Allahabad HC Upholds Fundamental Rights Despite Challenges in UP

The high court has delivered several admirable recent judgments on the right to marry and choose a partner.

8 min read
Hindi Female

On Tuesday, 12 January, the Allahabad High Court delivered the latest in a recent series of significant judgments and orders upholding the fundamental rights of individuals.

By holding that the 30-day public notice period and objections procedure for marriages under the Special Marriage Act could not be mandatory, the court struck an important blow for protection of civil liberties, and reaffirmed the importance of the right to privacy, and of autonomy, that is guaranteed under the Constitution.

The provisions of the Act imposing these requirements, according to the high court,

“invade in the fundamental rights of liberty and privacy, including within its sphere freedom to choose for marriage without interference from state and non-state actors, of the persons concerned.”

The effects of this order in the long-term could be immense, as the public notice period and objections procedure under the SMA was being used by families and right wing religious groups to harass and intimidate inter-faith couples – which ironically would cause many of them to consider having one convert to the religion of the other for the sake of convenience.

Attempts to stifle inter-faith marriages are currently increasing in several ruled states in the country, with laws being enacted that on paper claim to deal with unlawful conversions, but are of course touted as attempts to tackle the bogey of ‘love jihad’.

While it is yet to rule on the validity of Uttar Pradesh’s ordinance on this issue, the Allahabad High Court seems to have stepped in time and again of late to provide succour to young people in love, protecting not just inter-faith couples, but also the general right of adults to choose their life partners – despite a challenging social and political atmosphere in UP

Here are some instances of the same:


Deeming Religious Conversion for Marriage as Unacceptable - NOT Good Law

Earlier in November 2020, as the “love-jihad” discourse grew shriller, an Allahabad High Court bench of Justices Pankaj Naqvi and Vivek Agarwal held that it is not good law to deem religious conversion singularly for the purpose of marriage as unacceptable – which is of course a cornerstone of the new UP ordinance and of similar laws being enacted in other states.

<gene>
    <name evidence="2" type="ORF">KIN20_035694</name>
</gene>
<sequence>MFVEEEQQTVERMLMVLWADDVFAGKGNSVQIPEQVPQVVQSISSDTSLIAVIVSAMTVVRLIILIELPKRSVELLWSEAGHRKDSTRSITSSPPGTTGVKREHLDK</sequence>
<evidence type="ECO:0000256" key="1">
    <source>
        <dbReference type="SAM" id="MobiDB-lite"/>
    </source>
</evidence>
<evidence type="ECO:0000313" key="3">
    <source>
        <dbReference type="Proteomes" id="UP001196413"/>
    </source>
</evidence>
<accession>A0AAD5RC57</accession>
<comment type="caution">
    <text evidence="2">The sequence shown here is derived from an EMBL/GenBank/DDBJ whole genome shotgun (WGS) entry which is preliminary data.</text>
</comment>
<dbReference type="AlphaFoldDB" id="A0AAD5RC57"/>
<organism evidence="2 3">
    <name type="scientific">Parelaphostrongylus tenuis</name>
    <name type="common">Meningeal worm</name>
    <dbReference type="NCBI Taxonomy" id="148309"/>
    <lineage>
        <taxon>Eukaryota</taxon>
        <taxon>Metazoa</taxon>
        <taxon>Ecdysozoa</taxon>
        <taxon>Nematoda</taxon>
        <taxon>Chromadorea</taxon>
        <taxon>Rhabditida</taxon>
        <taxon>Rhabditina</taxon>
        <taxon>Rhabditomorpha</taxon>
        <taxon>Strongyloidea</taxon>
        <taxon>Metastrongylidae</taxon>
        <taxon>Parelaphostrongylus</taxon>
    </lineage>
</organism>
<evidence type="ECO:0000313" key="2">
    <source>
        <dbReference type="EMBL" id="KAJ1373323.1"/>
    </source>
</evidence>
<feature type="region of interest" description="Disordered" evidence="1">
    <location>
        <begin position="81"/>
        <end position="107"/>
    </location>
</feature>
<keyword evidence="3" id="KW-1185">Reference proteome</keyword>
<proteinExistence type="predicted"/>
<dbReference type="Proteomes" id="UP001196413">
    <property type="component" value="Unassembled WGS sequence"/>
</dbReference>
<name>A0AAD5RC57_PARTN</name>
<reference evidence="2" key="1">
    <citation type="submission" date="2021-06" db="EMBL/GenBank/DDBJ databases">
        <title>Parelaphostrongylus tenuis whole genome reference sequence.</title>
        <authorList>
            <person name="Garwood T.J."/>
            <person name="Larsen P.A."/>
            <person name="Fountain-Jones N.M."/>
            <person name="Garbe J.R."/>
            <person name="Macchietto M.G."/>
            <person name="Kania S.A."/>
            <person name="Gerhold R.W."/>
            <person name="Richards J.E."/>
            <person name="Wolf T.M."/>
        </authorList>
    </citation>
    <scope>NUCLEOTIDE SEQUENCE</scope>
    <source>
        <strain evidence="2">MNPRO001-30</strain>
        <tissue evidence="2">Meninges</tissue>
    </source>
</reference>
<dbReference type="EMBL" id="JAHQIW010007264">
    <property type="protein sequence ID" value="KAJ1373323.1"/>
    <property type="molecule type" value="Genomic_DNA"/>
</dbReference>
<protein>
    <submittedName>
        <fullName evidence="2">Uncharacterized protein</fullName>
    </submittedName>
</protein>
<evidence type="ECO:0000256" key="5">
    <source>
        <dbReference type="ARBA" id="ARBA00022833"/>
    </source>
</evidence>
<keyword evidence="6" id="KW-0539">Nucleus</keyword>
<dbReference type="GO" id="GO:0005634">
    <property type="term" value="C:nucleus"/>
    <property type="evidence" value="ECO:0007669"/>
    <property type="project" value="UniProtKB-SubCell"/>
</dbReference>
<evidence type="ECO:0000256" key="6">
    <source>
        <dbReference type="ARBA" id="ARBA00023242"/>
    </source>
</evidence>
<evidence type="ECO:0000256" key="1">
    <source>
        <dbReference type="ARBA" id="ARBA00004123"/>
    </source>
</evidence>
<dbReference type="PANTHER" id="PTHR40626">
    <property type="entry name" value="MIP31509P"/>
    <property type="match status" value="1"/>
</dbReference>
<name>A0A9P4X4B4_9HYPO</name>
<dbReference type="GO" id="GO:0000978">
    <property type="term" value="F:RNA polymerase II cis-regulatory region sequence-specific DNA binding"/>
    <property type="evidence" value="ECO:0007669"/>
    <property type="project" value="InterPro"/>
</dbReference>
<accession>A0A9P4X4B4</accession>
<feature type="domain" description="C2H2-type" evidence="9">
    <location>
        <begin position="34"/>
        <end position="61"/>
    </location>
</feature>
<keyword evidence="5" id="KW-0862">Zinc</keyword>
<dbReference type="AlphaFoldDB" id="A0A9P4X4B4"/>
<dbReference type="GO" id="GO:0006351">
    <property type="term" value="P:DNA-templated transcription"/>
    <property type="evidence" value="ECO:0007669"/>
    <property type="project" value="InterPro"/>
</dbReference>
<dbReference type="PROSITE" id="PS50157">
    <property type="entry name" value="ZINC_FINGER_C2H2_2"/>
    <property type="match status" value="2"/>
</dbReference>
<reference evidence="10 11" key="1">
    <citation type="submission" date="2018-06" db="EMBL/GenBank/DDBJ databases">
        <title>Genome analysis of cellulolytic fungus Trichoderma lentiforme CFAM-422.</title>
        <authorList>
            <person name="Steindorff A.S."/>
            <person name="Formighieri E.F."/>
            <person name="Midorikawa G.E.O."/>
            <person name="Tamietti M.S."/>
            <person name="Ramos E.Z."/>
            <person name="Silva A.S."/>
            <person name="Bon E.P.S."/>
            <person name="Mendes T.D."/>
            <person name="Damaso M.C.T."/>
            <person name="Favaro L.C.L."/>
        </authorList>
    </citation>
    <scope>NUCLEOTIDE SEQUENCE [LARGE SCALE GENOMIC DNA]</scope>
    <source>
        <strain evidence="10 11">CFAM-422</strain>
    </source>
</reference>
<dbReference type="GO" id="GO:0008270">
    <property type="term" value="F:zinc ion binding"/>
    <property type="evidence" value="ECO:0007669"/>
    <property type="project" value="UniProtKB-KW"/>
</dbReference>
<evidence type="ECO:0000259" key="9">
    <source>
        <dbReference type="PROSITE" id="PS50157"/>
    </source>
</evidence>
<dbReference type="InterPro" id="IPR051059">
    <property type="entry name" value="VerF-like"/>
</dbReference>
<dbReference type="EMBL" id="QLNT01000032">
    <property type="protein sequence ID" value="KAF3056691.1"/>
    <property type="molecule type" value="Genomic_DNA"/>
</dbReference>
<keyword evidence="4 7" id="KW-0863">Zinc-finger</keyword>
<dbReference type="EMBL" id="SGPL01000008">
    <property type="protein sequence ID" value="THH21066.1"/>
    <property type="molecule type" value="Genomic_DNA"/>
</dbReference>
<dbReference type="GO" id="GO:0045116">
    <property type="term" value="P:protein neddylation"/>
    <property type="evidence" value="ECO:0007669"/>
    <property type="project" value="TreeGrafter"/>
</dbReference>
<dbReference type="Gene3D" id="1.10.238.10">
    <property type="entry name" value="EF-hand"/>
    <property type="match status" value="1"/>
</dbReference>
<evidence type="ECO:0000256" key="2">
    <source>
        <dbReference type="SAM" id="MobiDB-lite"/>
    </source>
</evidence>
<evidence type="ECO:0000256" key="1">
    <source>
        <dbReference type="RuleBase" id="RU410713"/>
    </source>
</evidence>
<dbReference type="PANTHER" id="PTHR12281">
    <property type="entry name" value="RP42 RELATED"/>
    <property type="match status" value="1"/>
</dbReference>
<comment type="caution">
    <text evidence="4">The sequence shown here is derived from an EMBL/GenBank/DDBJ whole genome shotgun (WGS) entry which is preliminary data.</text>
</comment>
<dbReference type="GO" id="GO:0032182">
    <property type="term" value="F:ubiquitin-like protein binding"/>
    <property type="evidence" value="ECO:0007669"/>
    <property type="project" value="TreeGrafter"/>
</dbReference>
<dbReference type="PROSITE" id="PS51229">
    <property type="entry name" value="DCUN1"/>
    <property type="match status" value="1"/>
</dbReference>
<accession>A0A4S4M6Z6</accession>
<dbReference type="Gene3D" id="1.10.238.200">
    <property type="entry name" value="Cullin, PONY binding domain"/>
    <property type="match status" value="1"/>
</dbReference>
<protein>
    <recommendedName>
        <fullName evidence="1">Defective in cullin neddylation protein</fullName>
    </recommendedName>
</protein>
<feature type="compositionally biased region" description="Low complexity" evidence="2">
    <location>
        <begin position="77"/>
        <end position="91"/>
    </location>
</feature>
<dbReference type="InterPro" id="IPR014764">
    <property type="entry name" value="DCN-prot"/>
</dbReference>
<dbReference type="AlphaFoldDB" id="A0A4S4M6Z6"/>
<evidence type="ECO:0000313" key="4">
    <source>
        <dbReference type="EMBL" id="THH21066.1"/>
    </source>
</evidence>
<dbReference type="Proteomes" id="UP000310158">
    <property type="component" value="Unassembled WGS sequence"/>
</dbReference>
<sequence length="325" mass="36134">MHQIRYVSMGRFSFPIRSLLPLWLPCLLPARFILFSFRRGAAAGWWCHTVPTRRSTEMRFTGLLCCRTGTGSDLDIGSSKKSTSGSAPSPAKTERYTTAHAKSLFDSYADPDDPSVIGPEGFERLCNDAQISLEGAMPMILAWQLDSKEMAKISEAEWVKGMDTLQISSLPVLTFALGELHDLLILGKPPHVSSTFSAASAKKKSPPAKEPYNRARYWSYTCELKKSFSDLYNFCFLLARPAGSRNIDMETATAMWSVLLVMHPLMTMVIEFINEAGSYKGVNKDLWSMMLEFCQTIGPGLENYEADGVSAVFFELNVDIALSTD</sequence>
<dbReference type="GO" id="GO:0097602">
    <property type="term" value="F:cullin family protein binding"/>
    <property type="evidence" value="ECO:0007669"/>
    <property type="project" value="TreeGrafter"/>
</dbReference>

“To disregard the choice of a person who is of the age of majority would not only be antithetic to the freedom of choice of a grown-up individual but would also be a threat to the concept of unity in diversity.”   

Further, the Court said: “Right to live with a person of his/her choice irrespective of religion professed by them, is intrinsic to right to life and personal liberty.”

This High Court ruling came in a plea filed by Salamat Ansari and others seeking to quash an FIR that had been lodged against him by the father of his wife. The father had, in the FIR, reportedly alleged that that Ansari had kidnapped his daughter, who had thereby abandoned Hinduism in order to marry Ansari.

The High Court said that it did not see the woman Priyanka Khanwar and the man Salamat Ansari as Hindu and Muslim, but as two-grown up individuals who had chosen out of their own free will to live together peacefully and happily.


HC Protects Man From Arrest Under Anti-Conversion Law

The Allahabad High Court, in December, also prevented the arrest of a man called Nadeem who was alleged to have persuaded the wife of the complainant to covert for marriage.

The High Court also observed that there was no material on record to suggest that the man had forced or coerced the wife of the complainant and that the allegations in the case were evidently based on suspicion.

Pointing out that woman was an adult, the Court said:

“She as well as the petitioner have a fundamental right to privacy and being grown-up adults who are aware of the consequences of their alleged relationship.”

‘Can’t Interfere In Life Of Adults Living Together’

Reiterating that no one can interfere in the lives of two adults who are living together, a single judge bench of Justice Saral Srivastava, of the Allahabad High Court provided protection to an inter-faith couple in January 2021 as well.

“The Court has repeatedly held that where the two individuals having attained the age of majority, are living together, nobody is entitled to interfere in their peaceful life.“
Allahabad High Court

In this specific case, a Hindu woman had submitted before the court that she wanted to embrace Islam and had willingly converted. After the conversion, the woman said that she solemnised her marriage with her Muslim husband. The couple was, however, being harassed by their families.

After the submissions, Justice Srivastava ordered the Superintendent of Police, Bijnor to provide protection to the couple and also ordered the husband to deposit three lakh rupees in favour of his wife.

The next date of hearing in the case has been fixed for 8 February.


Live-in Relationships Not an Offence

The Allahabad High Court on 2 December had also reaffirmed that two consenting adults in a relationship had the right to live together without any interference from their families.

The court pointed out that though live-in relationships are not fully accepted by Indian society and may be perceived as immoral, they do not amount to an offence under any law.

The order was passed by a bench of Justices Anjani Kumar Mishra and Prakash Padia and was based on a petition filed by a couple seeking protection from harassment by the woman’s family.

The woman, 24, had been living with her 28-year-old partner for six months after her family attempted to forcefully marry her off to older men. The court was told that once the woman found out about such a situation, she had no option except to live away in her personal interest and she decided she to live with her partner on her own free will and without fear and pressure